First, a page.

The childhood pictures — the girls so pleased to be photographed — are also at odds with a videotape of Ayat’s sister Summar, seated against a wall in the Women’s Mourning Room, crying out her rage (“She went on her own because others have no courage”), then collapsing as a man’s hand enters and fills the frame, asking the camera operator, “please, please,” to stop shooting. This moment is striking in the film, as so much of it is about the incessant drive to document and report, to attest to feelings and assert intentions in a public way. This moment raises a question: when is such documentation too much, when must it stop? When is such horrendous grief or rage wholly private, even undocumentable?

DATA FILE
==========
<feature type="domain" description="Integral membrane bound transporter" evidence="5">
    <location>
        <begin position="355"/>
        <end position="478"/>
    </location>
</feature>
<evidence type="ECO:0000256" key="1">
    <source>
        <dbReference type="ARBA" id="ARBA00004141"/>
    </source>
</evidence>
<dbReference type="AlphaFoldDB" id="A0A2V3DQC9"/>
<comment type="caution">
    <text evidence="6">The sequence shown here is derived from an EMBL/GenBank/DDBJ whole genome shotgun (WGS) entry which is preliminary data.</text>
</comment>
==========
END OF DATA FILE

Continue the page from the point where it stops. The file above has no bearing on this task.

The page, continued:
These questions loom as To Die in Jerusalem turns increasingly complex. At first the film is a seeming straightforward opportunity for the mothers to “express themselves,” to declare in carefully orchestrated frames their interpretations of their fates and their desires to meet and interpret one another. Abigail asserts, “I want to look at their face when they talk to me, I want to see if they really, really didn’t know that their daughter was going to kill.” And then the film turns into something else, too, a means to integrate the parents’ diverging stories. While Abigail wants to know what Ayat’s parents know (or knew), Abu Samir shifts the perspective, slightly and significantly: “I always teach my children to love others but unfortunately, occupation practices like killings, demolitions and imprisonments have changed the way boys and girls think.” In other words, the film is not only about the public processes of private anguish, but also about the “conditions” that produce hopelessness and outrage, the lives that make martyrs. Children in the camp see for themselves, says Abu Samir. “These conditions have forced us and our children to carry out operations. It became a duty to resist the occupation.”